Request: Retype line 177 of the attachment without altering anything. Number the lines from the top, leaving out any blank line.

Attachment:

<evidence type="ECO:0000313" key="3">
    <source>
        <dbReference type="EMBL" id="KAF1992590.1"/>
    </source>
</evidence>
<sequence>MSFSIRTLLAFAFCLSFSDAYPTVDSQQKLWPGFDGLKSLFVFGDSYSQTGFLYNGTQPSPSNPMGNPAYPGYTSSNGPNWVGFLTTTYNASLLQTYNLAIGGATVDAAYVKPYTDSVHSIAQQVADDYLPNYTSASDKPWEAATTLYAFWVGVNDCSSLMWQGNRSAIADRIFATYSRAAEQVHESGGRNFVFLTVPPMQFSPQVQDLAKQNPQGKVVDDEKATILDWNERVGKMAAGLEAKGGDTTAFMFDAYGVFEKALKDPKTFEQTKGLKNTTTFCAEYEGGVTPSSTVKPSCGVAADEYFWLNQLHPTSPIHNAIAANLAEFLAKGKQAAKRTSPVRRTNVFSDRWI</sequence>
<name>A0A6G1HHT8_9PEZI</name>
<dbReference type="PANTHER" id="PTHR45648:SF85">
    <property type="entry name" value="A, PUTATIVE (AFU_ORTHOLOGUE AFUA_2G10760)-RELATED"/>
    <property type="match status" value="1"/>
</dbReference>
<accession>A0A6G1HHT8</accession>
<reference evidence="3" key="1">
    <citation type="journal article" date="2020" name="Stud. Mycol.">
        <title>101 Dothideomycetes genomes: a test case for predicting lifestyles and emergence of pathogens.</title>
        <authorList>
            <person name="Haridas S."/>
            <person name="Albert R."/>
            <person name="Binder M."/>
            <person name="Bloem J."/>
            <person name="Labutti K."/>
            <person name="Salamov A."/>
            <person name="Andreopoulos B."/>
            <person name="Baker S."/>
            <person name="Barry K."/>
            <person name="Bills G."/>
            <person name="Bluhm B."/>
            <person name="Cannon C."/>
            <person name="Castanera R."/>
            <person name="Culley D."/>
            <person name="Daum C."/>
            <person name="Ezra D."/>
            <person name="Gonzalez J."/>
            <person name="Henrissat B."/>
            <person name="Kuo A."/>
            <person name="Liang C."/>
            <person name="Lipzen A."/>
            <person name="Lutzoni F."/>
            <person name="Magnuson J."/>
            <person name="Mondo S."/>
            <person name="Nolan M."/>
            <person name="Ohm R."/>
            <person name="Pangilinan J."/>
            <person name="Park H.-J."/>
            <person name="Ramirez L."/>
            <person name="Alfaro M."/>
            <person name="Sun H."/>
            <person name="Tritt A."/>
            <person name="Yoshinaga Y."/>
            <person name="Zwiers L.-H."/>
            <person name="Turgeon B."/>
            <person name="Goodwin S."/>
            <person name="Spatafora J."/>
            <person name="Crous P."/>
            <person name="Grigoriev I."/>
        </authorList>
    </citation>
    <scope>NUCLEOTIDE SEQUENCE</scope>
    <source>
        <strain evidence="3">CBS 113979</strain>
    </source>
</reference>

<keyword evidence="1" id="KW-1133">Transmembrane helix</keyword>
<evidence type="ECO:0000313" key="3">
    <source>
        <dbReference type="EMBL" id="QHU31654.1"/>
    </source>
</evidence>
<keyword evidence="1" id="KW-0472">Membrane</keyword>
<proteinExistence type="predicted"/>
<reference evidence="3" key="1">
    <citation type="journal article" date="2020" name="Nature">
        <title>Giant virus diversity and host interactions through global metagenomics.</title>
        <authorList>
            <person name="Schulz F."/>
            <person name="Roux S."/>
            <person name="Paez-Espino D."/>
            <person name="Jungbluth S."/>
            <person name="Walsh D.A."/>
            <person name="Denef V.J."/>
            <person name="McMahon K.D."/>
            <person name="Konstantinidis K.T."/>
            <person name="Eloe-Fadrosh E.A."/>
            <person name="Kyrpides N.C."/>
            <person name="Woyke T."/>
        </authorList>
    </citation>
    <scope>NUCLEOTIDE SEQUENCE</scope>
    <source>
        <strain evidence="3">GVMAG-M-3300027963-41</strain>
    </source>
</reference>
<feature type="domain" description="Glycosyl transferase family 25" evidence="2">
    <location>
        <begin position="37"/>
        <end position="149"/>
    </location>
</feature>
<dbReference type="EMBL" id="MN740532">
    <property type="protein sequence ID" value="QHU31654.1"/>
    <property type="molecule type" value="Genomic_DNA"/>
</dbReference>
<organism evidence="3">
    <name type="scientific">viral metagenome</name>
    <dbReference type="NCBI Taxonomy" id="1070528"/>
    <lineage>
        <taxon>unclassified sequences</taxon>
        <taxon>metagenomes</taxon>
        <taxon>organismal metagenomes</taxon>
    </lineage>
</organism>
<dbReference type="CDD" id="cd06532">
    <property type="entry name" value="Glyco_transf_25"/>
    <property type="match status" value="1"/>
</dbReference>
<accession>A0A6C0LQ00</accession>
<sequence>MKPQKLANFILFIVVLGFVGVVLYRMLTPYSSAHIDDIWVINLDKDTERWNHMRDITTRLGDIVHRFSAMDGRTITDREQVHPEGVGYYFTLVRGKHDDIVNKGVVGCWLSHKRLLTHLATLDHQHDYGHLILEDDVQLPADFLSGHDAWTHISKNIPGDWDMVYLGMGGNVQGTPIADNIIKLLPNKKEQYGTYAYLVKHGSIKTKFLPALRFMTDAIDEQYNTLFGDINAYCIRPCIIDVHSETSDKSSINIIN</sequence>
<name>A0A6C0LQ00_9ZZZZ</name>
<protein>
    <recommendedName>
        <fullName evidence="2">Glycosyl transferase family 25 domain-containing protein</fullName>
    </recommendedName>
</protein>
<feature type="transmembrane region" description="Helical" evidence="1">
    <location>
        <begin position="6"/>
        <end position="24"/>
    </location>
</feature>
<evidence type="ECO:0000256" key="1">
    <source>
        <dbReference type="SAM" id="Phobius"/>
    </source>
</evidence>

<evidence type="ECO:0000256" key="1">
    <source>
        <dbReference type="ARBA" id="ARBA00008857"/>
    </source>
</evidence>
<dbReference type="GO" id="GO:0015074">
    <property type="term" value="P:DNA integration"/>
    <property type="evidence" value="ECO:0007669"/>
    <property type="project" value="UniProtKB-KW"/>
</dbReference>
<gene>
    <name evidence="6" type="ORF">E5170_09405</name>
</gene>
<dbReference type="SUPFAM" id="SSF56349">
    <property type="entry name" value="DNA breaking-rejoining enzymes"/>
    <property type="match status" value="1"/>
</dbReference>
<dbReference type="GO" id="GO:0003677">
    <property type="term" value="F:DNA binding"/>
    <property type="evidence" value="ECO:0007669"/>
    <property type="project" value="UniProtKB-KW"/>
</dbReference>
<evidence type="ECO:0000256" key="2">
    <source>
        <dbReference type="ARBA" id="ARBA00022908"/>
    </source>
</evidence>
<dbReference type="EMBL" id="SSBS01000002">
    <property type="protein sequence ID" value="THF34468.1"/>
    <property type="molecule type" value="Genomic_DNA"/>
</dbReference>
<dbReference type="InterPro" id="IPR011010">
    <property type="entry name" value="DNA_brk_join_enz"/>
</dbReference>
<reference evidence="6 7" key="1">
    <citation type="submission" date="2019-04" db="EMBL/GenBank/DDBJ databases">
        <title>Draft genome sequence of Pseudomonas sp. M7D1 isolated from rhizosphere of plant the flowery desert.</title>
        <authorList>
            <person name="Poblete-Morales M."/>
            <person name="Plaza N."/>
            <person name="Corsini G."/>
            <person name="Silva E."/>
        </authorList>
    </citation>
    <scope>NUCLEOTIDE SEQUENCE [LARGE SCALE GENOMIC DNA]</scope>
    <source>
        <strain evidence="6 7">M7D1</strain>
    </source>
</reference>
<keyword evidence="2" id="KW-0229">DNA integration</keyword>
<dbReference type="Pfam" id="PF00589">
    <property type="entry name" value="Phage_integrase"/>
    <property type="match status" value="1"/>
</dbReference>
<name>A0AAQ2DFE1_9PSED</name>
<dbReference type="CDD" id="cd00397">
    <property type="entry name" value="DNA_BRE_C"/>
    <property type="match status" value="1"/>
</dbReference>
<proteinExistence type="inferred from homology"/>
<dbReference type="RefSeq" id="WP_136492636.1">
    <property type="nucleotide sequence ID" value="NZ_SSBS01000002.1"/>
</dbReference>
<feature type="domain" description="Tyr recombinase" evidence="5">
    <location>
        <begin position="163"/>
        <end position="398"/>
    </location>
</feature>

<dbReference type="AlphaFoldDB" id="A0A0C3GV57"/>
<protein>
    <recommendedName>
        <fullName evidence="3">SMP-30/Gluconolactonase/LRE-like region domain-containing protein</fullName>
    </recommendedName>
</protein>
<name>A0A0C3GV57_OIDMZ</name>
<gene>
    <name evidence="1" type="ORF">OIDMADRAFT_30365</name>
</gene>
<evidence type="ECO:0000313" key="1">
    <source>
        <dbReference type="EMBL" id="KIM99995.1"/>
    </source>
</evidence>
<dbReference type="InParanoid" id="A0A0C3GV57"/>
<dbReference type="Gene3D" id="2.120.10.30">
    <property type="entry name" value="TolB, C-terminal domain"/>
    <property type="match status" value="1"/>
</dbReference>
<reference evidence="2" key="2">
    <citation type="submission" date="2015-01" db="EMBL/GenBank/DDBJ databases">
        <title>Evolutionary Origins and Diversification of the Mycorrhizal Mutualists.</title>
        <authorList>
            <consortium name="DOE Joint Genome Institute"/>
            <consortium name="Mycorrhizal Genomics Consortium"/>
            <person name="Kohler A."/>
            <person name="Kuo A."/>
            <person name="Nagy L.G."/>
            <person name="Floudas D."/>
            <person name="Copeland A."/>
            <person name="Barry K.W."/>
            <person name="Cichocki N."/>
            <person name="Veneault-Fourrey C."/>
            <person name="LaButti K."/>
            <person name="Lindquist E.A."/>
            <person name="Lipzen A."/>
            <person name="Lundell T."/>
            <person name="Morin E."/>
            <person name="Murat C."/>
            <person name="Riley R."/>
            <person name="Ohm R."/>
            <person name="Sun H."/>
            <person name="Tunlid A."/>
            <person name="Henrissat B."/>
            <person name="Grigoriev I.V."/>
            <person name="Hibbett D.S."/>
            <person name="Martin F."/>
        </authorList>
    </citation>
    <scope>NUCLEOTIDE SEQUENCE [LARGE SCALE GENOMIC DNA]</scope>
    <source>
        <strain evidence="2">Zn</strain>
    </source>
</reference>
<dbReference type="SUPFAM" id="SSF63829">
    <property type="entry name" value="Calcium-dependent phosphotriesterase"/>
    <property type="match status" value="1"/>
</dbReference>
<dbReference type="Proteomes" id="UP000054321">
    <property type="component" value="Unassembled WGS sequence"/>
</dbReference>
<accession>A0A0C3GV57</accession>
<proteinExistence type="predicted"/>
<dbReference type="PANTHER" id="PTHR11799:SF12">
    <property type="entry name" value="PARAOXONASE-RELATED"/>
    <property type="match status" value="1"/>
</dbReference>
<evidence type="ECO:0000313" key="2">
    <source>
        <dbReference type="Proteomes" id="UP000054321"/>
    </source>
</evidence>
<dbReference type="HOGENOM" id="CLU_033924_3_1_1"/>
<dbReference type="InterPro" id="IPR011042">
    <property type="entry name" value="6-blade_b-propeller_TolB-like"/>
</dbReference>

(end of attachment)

        </authorList>